Influence of time on the predictive value of the post-resuscitation ECG
Carl Evans, Magnus Nelson
Saturday, October 2, 2021
The reliability of the electrocardiogram (ECG) after return of spontaneous circulation (ROSC) is unclear. While its predictive value has previously been described, no studies have looked at the influence of time on the post-ROSC ECG.
This study aimed to evaluate the predictive value of the ECG immediately after ROSC and between 1 and 5 hours later to assess whether time influences its ability to accurately predict the need for percutaneous coronary intervention.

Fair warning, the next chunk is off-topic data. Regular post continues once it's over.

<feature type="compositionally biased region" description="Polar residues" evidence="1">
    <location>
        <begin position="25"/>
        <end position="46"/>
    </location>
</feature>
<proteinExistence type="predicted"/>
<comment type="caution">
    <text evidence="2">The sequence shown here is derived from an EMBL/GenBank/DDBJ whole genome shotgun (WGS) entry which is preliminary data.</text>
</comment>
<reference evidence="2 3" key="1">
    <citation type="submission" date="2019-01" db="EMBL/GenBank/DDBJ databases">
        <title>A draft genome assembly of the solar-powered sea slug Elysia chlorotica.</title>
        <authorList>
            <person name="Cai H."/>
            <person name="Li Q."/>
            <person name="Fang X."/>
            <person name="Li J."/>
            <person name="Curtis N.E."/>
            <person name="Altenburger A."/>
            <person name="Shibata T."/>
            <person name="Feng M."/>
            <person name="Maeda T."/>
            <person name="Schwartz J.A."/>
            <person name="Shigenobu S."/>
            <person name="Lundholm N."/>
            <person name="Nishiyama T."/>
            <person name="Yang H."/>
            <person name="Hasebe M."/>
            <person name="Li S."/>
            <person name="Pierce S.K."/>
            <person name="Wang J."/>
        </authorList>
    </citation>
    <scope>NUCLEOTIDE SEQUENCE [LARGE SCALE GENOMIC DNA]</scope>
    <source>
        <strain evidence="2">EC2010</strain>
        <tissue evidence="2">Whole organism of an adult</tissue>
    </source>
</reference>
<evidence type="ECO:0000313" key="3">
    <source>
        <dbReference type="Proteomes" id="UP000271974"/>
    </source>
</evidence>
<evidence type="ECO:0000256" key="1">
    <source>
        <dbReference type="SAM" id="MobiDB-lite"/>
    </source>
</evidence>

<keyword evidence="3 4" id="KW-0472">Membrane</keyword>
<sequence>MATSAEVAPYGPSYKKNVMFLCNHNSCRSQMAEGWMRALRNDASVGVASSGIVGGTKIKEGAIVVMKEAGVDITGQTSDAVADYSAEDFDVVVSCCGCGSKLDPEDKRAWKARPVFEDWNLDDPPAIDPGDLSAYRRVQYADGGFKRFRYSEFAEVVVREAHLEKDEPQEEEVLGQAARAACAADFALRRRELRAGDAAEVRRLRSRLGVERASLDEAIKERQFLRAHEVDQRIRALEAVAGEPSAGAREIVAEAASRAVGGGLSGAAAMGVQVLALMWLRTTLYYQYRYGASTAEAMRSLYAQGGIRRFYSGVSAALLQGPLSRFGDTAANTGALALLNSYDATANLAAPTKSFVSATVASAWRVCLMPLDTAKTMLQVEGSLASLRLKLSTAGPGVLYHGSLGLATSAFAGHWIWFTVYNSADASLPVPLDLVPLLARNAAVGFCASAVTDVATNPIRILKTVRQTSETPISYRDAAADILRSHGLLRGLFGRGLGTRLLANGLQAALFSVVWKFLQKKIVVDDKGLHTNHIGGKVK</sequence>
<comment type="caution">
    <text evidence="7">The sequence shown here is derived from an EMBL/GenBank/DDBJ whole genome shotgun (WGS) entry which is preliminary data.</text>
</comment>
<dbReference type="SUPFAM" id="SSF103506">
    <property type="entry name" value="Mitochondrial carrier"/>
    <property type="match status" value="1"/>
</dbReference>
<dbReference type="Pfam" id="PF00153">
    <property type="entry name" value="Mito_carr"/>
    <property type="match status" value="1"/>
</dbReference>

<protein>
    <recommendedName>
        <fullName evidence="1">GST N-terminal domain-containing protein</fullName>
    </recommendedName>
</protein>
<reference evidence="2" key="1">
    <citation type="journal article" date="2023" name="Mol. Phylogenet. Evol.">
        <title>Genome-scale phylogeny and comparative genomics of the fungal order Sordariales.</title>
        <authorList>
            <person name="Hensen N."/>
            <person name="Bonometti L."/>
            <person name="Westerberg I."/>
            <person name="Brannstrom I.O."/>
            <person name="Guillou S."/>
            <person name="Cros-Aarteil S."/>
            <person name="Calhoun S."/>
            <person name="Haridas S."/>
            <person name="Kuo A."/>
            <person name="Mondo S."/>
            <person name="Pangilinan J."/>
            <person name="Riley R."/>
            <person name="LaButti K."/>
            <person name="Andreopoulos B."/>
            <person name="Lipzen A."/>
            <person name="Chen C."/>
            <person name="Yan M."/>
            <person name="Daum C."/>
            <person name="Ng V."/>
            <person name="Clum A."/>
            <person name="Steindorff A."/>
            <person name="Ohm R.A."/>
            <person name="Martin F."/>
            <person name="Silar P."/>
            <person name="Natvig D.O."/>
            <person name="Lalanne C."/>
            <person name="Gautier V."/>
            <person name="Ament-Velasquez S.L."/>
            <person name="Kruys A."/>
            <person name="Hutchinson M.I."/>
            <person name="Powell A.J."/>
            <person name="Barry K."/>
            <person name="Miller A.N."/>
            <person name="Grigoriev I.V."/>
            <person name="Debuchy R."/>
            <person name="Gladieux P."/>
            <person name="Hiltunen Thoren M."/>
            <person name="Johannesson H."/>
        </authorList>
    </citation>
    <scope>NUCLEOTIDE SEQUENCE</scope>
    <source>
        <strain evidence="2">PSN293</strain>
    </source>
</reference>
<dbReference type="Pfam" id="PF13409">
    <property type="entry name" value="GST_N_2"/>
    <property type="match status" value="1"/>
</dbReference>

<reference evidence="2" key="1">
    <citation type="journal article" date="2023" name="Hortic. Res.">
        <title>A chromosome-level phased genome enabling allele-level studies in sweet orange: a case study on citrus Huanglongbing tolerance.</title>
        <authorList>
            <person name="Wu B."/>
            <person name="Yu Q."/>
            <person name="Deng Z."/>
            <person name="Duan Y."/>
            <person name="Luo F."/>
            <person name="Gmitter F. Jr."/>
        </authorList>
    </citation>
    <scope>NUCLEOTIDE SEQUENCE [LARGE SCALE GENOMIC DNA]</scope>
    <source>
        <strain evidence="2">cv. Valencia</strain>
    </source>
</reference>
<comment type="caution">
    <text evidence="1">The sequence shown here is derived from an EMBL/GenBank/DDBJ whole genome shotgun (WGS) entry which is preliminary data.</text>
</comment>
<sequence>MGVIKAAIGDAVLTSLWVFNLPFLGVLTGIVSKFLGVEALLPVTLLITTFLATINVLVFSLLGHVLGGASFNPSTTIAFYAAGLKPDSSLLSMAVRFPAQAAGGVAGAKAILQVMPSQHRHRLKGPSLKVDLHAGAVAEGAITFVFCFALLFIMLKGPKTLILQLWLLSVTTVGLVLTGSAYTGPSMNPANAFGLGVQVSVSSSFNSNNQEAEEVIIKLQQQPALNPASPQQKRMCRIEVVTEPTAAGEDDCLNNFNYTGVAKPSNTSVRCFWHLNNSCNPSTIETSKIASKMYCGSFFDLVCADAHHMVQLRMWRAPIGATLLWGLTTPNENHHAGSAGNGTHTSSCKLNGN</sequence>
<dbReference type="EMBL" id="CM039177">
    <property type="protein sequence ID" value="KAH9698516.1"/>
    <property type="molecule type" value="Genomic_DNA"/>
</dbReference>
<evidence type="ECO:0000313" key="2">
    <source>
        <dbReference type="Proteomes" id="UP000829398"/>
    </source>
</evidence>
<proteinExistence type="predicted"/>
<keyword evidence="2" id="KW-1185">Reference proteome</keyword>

A single-centre, retrospective, observational 1-year analysis examined the records of post-ROSC patients who underwent coronary angiography and for whom prehospital and delayed post-ROSC ECGs were available for analysis.
Forty-two post-ROSC ECGs were reviewed alongside angiographic findings. Sensitivities of 25% and 69%, specificities of 60% and 100% and an accuracies of 33% and 76% were calculated for the prehospital and delayed hospital ECGs respectively. A chi-squared value of 7.78 (P=0.0053) suggests there is statistical significance between the two.
The delayed post-ROSC ECG is statistically significantly more accurate, suggesting that time influences the reliability of the post-ROSC ECG.
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